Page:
Are You Required to Pay Overtime to Managers? The Rules are About to Change.
On September 24, 2019, the U.S. Department of Labor changed the rules that apply to whether you must pay managers overtime if they work more than 40 hours in a work week. The change goes into effect on January 1, 2020.
Under the old rule, to be an “exempt” employee (that is, exempt from overtime requirements), a manager had to make at least $455/week ($23,660/year). Under the new rule, a manager must make at least $684/week ($35,568/year). The upshot: if you have a manager making less than $684/week, you will either have to start paying overtime, or raise the manager’s compensation.
Important: Under both the old and new rules, to qualify as exempt, a manager must also satisfy a “duties” test – that is, the manager’s duties must include a high level of responsibility and discretion, as defined in DOL regulations.
Some things to consider:
- If you raise a manager’s salary from, for example, $675/week to $685/week to escape the overtime requirement, be prepared for a potential backlash – the manager will know that he or she just lost a lot of money in potential overtime in exchange for a $10/week raise. Packaging will be everything.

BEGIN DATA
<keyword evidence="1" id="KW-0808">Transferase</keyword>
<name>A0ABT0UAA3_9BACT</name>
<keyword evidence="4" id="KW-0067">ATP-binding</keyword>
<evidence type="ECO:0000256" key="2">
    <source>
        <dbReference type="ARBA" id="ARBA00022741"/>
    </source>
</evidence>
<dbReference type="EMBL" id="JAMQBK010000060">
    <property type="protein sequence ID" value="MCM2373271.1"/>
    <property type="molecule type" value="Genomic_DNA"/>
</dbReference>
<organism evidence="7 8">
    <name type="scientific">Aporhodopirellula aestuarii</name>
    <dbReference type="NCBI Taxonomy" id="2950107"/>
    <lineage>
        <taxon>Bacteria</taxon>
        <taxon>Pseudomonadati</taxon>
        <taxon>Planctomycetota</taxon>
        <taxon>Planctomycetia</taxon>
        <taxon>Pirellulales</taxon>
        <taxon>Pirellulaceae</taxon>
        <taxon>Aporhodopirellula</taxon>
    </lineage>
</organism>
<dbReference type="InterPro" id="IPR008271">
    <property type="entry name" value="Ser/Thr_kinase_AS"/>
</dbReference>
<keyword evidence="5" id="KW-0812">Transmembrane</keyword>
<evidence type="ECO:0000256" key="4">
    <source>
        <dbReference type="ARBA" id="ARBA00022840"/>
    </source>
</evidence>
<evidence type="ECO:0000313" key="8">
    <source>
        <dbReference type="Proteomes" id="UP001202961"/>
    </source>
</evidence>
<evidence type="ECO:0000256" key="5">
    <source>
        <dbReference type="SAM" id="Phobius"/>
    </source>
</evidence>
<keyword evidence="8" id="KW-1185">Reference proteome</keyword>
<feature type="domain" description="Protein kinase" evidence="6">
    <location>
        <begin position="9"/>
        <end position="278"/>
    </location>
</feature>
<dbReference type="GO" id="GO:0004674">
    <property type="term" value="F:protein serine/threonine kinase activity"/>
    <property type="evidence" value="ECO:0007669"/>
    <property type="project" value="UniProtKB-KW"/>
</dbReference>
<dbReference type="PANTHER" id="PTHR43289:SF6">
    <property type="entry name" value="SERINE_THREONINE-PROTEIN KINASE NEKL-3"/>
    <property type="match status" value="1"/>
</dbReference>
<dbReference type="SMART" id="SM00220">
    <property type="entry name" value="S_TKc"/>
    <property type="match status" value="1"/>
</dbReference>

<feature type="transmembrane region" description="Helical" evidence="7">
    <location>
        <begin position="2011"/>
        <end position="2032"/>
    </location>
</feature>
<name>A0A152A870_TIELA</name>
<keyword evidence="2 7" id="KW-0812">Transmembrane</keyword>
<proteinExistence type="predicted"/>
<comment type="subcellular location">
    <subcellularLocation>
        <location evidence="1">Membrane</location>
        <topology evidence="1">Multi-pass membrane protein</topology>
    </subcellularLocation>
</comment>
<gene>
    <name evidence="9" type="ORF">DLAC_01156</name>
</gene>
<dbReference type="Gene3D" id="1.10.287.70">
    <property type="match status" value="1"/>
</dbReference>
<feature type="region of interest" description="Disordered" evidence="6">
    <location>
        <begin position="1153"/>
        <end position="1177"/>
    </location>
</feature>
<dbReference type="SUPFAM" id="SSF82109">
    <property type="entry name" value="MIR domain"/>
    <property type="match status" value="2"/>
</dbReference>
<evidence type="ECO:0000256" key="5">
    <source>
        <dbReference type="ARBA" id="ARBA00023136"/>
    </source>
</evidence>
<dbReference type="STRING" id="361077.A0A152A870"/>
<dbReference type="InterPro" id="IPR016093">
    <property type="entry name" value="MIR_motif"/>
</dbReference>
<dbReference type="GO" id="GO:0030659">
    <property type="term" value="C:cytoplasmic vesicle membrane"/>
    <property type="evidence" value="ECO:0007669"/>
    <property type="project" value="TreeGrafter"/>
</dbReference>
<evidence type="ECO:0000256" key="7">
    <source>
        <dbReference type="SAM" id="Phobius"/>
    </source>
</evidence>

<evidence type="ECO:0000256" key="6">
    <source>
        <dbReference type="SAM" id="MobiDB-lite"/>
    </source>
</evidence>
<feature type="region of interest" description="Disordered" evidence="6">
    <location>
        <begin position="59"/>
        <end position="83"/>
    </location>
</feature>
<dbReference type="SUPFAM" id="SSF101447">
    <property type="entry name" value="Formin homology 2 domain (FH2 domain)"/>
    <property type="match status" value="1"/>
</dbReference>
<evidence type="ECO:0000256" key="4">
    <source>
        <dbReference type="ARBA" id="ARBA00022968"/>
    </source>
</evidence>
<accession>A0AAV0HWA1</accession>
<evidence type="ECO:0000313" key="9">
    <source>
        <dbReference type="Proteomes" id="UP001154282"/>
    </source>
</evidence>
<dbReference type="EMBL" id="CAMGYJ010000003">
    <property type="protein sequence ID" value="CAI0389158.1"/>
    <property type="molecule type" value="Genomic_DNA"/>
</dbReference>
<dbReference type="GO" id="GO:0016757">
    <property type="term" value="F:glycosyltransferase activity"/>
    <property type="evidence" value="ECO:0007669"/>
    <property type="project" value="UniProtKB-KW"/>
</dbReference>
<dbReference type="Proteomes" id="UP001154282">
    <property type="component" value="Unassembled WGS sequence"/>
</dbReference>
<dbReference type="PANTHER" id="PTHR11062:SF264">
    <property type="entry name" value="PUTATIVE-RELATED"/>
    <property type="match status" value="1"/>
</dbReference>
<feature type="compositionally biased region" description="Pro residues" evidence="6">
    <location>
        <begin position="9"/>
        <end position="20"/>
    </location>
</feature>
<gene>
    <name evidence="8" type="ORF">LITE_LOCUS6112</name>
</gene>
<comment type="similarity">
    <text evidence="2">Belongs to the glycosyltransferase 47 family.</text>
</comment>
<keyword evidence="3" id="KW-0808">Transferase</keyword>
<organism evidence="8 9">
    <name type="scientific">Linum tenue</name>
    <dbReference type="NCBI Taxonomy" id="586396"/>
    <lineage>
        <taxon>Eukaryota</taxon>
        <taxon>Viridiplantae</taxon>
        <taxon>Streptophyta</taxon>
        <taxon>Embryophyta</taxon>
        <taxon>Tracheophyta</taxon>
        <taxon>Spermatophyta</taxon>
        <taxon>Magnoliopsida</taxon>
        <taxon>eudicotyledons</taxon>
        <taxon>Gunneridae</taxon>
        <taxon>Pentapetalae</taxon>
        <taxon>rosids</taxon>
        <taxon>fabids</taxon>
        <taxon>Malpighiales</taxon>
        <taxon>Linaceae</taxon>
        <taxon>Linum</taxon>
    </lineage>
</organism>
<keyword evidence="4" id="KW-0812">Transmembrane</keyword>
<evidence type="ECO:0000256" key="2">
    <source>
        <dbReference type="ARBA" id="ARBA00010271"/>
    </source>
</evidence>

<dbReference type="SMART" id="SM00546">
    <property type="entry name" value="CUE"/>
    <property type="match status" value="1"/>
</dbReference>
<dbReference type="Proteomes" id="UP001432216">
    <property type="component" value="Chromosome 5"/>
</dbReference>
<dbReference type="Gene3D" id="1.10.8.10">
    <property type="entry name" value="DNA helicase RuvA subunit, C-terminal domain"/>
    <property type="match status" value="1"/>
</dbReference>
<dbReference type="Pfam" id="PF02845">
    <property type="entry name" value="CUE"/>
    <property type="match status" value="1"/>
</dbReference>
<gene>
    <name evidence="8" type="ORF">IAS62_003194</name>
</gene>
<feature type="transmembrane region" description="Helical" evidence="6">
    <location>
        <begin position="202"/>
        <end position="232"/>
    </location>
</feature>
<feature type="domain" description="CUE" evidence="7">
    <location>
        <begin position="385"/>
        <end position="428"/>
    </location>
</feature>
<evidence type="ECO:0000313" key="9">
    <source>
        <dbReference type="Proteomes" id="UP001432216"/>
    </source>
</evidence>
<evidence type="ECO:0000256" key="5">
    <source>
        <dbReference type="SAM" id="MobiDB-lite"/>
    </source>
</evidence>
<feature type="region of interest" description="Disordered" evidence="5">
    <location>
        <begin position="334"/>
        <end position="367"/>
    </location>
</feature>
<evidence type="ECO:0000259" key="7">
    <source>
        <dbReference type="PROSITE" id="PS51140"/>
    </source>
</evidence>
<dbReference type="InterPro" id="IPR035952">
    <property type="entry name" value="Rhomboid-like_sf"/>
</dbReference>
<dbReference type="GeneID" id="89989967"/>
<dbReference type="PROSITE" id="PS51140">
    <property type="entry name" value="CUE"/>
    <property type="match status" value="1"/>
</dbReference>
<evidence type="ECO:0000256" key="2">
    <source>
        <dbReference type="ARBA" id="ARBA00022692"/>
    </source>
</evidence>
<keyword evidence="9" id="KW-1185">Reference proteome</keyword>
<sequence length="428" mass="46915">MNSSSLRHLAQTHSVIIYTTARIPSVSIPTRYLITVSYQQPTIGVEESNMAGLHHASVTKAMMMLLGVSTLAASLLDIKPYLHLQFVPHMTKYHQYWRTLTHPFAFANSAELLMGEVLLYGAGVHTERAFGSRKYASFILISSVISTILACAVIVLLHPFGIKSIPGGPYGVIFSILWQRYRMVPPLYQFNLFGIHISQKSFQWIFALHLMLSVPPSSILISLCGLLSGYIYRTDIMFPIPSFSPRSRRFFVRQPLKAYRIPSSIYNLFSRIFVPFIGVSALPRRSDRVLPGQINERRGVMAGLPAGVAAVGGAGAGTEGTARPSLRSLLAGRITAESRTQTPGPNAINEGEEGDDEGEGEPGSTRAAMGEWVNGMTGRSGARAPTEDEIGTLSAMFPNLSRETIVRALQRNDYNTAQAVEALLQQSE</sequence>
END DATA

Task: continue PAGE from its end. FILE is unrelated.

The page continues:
- The duties test is not as easy to meet as many companies believe. It requires much more than a title and some managerial responsibilities. Be careful; counsel should review whether a manager’s actual job duties satisfy the requirements.
- The publicity about this rule change will ramp up during the next several months. Employees who have been misclassified as exempt may learn that they should have been paid overtime; a simple phone call to the DOL could trigger an overtime audit. You can expect a substantial increase in surprise DOL overtime audits. Violations can lead to liability for years of back overtime, plus interest and substantial penalties.
Here is the key take-away: Before the new rule goes into effect, employers should self-audit their compliance with the overtime rules and, depending on the audit results, they should quickly implement appropriate fixes. The DOL treats employers who voluntarily address overtime issues much more favorably than those who ignore their workplace illegalities until the government ferrets them out.
Wisler Pearlstine’s employment compliance attorneys have guided employers through these and related traps and pitfalls for decades. Let us know how we can help you.
This article is intended to be used only for informational purposes and does not constitute legal advice.
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